On October 20, 2014 the World Trade Organization (WTO) Compliance Panel released its report regarding U.S. mandatory COOL, confirming that Canada has won another important and decisive victory at the WTO on MCOOL. The compliance panel report unequivocally supports Canada’s position that the U.S. amendments to the COOL regulation continue the discrimination against live imports of cattle and hogs into the US marketplace. Indeed, in finding that “. . . the amended COOL measure has increased the original COOL measure’s detrimental impact on the competitive opportunities of imported livestock . . .,” the compliance panel affirmed the CCA’s position that the revised regulation is worse than the original.
The CCA wants the U.S. Congress to immediately repeal the red meat requirements of the COOL legislation or amend the statute to mandate a single label for meat processed in the U.S., thus eliminating the need for U.S. cattle buyers to segregate imported from U.S. born livestock. Until COOL comes into compliance with the WTO, the CCA will continue to insist that the Government of Canada prepare to impose prohibitively high tariffs on key U.S. exports to Canada, including beef.
In June 2013, the Government of Canada released a wide-ranging list of U.S. commodities that could be targeted for retaliation in relation to the ongoing COOL dispute. The CCA fully supports this move by the Government of Canada in response to the U.S.'s failure to bring the COOL regulation into compliance with its trade obligations as directed by the WTO.
On June 29, 2012, the WTO Appellate Body confirmed the most important part of the WTO Dispute Panel decision of November 2011 that U.S. COOL legislation discriminates against Canadian livestock in the U.S. market. The Appellate Body’s final decision provided an important victory for Canadian cattle producers.
In December 2012, the WTO arbitrator established a firm deadline for the U.S. to ensure its COOL requirements square with its WTO obligations. The U.S. was given until May 23, 2013 to comply with the Panel and Appellate Body reports adopted by the WTO Dispute Settlement Body confirming that U.S. COOL legislation discriminates against Canadian livestock in the U.S. market.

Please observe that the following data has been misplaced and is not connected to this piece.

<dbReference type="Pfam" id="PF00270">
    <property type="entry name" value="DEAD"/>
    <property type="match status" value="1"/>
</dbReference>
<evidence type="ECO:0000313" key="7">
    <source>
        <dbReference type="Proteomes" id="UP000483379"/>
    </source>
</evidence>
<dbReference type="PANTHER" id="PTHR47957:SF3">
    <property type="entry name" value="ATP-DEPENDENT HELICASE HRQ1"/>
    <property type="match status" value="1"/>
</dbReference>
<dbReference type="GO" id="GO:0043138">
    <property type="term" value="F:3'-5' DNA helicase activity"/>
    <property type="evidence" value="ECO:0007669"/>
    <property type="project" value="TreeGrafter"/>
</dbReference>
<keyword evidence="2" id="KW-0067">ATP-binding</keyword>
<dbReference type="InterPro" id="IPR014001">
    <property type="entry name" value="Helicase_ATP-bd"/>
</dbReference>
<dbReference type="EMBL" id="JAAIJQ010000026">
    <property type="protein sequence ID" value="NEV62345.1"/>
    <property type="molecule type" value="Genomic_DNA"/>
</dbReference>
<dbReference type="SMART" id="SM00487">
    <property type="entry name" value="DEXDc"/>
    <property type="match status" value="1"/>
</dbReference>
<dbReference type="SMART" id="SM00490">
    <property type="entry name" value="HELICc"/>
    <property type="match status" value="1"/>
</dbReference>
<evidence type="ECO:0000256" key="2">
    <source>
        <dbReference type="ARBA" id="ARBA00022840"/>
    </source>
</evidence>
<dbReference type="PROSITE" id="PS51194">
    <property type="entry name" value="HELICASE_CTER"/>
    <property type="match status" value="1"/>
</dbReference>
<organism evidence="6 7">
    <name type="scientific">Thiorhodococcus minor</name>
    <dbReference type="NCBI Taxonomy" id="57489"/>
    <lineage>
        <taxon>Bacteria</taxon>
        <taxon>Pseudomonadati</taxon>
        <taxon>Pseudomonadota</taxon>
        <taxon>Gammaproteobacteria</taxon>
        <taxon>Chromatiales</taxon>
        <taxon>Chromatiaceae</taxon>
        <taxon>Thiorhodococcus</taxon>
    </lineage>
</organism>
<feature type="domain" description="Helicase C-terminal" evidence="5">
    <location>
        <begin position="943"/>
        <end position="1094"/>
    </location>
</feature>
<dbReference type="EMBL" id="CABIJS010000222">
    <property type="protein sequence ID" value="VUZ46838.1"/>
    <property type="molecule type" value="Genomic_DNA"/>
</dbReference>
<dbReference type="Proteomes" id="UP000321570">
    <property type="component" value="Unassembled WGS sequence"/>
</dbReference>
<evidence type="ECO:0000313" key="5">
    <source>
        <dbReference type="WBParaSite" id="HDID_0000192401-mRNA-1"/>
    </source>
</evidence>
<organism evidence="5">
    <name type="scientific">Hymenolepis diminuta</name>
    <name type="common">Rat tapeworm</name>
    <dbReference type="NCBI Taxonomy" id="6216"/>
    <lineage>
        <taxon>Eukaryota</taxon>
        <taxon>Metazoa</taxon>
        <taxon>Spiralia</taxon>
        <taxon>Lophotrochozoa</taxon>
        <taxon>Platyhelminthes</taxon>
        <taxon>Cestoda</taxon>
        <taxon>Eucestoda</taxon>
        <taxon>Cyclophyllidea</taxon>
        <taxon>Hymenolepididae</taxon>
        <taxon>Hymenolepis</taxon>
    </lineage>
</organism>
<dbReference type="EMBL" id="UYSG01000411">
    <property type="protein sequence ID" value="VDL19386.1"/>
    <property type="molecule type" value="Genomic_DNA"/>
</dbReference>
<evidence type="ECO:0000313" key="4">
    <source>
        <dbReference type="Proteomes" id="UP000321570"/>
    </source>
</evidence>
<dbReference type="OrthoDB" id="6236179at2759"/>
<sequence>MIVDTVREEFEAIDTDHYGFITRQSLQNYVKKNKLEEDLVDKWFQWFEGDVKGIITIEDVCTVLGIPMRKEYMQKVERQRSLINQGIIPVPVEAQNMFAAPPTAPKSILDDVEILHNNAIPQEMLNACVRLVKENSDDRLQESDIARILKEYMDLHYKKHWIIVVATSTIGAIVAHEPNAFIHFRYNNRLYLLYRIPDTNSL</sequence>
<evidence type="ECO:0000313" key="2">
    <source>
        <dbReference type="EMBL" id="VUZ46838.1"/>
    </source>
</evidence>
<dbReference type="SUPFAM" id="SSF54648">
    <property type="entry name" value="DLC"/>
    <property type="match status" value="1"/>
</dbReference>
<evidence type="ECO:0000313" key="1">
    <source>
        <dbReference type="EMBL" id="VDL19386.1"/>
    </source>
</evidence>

The regulatory change proposed by the U.S. on May 23, 2013 however, is expected to necessitate additional segregation which will increase the impact of COOL to an estimated $90 to $100 per head compared with the current $25 to $40 per head. COOL discrimination costs Canadian cattle producers around $640 million per year, losses incurred since COOL was implemented in late 2008.
The CCA will continue to fight COOL until a resolution that genuinely eliminates the discrimination is achieved. The CCA has so far spent in excess of $2 million in legal and advocacy expenses to fight COOL. The CCA’s position remains that the only outcome that would bring the U.S. into compliance with the WTO is to amend the COOL legislation to allow either a single mandatory label for all meat produced in the U.S. or to allow for voluntary labelling. Until this outcome is achieved, the CCA will continue to work with its allies in the U.S. and with the Government of Canada to pursue retaliatory or compensation options through the WTO.
Under the circumstances of the final interim mCOOL rule, the Canadian government requested formal consultations under the WTO in December, 2008.
Formal consultations are the first step that must be taken before requesting the initiation of a trade dispute settlement panel under either the WTO or the North American Free Trade Agreement (NAFTA). The formal consultation period must last a minimum of 60 days before a request for a dispute settlement panel can be made. The first step of the challenge process, WTO consultations are intended to encourage disputing countries to reach a negotiated resolution.
The Government of Mexico initiated its own WTO consultation process on mCOOL. Canada is permitted to participate in the Mexico WTO process.